24 He put another parable before them, saying, “The kingdom of heaven may be compared to a man who sowed good seed in his field, 25 but while his men were sleeping, his enemy came and sowed weeds  among the wheat and went away. 26 So when the plants came up and bore grain, then the weeds appeared also. 27 And the servants  of the master of the house came and said to him, ‘Master, did you not sow good seed in your field? How then does it have weeds?’ 28 He said to them, ‘An enemy has done this.’ So the servants said to him, ‘Then do you want us to go and gather them?’ 29 But he said, ‘No, lest in gathering the weeds you root up the wheat along with them. 30 Let both grow together until the harvest, and at harvest time I will tell the reapers, Gather the weeds first and bind them in bundles to be burned, but gather the wheat into my barn.’”
36 Then he left the crowds and went into the house. And his disciples came to him, saying, “Explain to us the parable of the weeds of the field.” 37 He answered, “The one who sows the good seed is the Son of Man. 38 The field is the world, and the good seed is the sons of the kingdom. The weeds are the sons of the evil one, 39 and the enemy who sowed them is the devil. The harvest is the close of the age, and the reapers are angels. 40 Just as the weeds are gathered and burned with fire, so will it be at the close of the age. 41 The Son of Man will send his angels, and they will gather out of his kingdom all causes of sin and all law-breakers, 42 and throw them into the fiery furnace. In that place there will be weeping and gnashing of teeth. 43 Then the righteous will shine like the sun in the kingdom of their Father. He who has ears, let him hear.
Matthew 13:24-30 (ESV) Matthew 13:36-43 (ESV)
“Let both grow together until the harvest, and at harvest time I will tell the reapers, Gather the weeds first and bind them in bundles to be burned, but gather the wheat into my barn.”
It’s the perennial question, how can there be a God, a creator who is all good and all powerful, how can this God we Christians speak of who loves the poor and the oppressed, how can he exist when there is so much evil in the world? Why doesn’t he put an end to it all? And here Jesus, this all powerful all good God who put aside all the glory, finding equality with God not a thing to be grasped, all in order to take on the form of a servant, to become one of us and suffer this world of death and betrayal with us, to die on the cross for our sins, to rise from the dead for our justification, this God gives us an answer: “An enemy has done this.” An enemy has broken into this world, he has sown the field with weeds and corrupted it so that the weeds can’t even be torn up, and tilled without also tearing up the wheat that these very same weeds choke out, and starve for sunlight and water. At least we can’t do it, and God chooses to wait and patiently extend grace and mercy to the world with every passing day.
We can neither separate the weeds from the wheat or the wheat from the weeds in this world, inside or outside the church. When we try to do this, we are like little children trying to help grandma in the garden with her weeding. All of us have received the kingdom of God as little children and we share the same discernment. We are just as likely to pull the flowers as we are the weeds. In doing so, we only add evil to evil, as we try to do what we think is good. We think we know what repentance looks like and therefore who is or isn’t repentant. We’ve seen the gospel work one way in our lives and we think it must work that way in everyone else too. If it doesn’t, they must be a weed. We start going to task removing all the fornicators and adulterers, the drunkards, the good time Charlies, those on the extreme right and then those on the extreme left. When we are all done? We are left with a barren field. Or perhaps we are left with a church full of people too old and worn out to get into any trouble anymore. We begin to have articles showing up in the Reporter and Lutheran Witness complaining about the aging nature of our congregations and all the gray hair in the pews.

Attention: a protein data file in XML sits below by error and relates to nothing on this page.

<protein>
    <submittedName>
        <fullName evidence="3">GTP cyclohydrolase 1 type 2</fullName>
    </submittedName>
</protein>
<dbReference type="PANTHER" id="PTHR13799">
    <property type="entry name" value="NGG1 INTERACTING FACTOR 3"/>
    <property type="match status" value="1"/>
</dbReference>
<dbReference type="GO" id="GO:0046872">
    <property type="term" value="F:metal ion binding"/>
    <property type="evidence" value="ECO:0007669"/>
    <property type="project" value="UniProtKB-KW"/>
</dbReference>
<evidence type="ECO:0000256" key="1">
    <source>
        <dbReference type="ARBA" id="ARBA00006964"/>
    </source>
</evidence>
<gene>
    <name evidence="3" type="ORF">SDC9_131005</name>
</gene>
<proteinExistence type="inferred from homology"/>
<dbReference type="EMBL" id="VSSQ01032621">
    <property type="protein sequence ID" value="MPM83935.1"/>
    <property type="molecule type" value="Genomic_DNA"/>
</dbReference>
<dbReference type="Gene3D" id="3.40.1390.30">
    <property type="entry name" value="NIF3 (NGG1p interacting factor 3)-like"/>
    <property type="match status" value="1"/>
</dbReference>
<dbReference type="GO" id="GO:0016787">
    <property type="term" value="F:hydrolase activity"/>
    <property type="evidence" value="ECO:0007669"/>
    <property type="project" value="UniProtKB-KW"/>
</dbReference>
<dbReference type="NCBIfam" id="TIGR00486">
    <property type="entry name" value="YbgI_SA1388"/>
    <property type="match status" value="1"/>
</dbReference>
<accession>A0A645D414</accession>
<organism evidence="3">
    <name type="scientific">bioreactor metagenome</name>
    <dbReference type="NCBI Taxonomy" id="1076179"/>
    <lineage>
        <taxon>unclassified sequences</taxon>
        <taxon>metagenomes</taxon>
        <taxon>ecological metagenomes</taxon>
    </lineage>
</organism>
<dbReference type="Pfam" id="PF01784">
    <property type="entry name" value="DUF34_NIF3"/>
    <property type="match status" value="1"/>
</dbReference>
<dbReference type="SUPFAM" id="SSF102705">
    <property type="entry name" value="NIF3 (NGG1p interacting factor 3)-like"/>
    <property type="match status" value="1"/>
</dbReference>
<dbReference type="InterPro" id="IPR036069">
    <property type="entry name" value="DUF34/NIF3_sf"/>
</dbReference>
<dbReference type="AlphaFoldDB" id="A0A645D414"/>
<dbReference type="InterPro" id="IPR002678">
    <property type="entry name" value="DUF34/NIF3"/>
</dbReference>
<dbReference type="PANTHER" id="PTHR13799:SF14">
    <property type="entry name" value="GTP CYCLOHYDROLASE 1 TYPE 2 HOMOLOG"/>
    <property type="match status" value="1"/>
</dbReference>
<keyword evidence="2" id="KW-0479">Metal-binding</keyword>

But God asks us to be patient. God bides his time, waiting for the gospel to work, to bring repentance and work faith, to change the weeds into wheat as it has done with each and every one of us here who were baptized into his death and raised to walk in the newness of life. He’s not willing to weed until the harvest hoping that as long as his gospel is also sown in the world, they too can come to faith. But at the end of time, when the fullness of time has come, then the wheat and the weeds will be separated, the weeds gathered up and thrown into the fire.
It happens. It’s natural for us to react in this way. To want to weed out the world, or at least the church. But what comes of our nature is not often good, corrupted as it is itself with the seed of Satan, the sin that corrupts all of our being. It has a way of blinding us to our own sin, and showing us the sins of others. We see the weeds everywhere, because most often they look just like the wheat. We can’t discern the one from the other, whether inside the church or outside the church. We should remember that it always seemed to the Pharisees that Jesus lacked this discernment too. For he insisted on receiving sinners and eating with them, and neither would he avoid their company if invited to dinner. He was always ready to share the good news of the kingdom with those who had ears to hear, to sow the good seed without discernment on the stony ground, on the path, and in the field, and even among the weeds. For it was precisely the ungodly weeds he came to justify with his death, and raise to new the newness of life in him, the kernel of wheat that died that it might bear fruit.
Now the peace of God that surpasses all understanding keep your hearts and minds with Christ Jesus our Lord. Amen.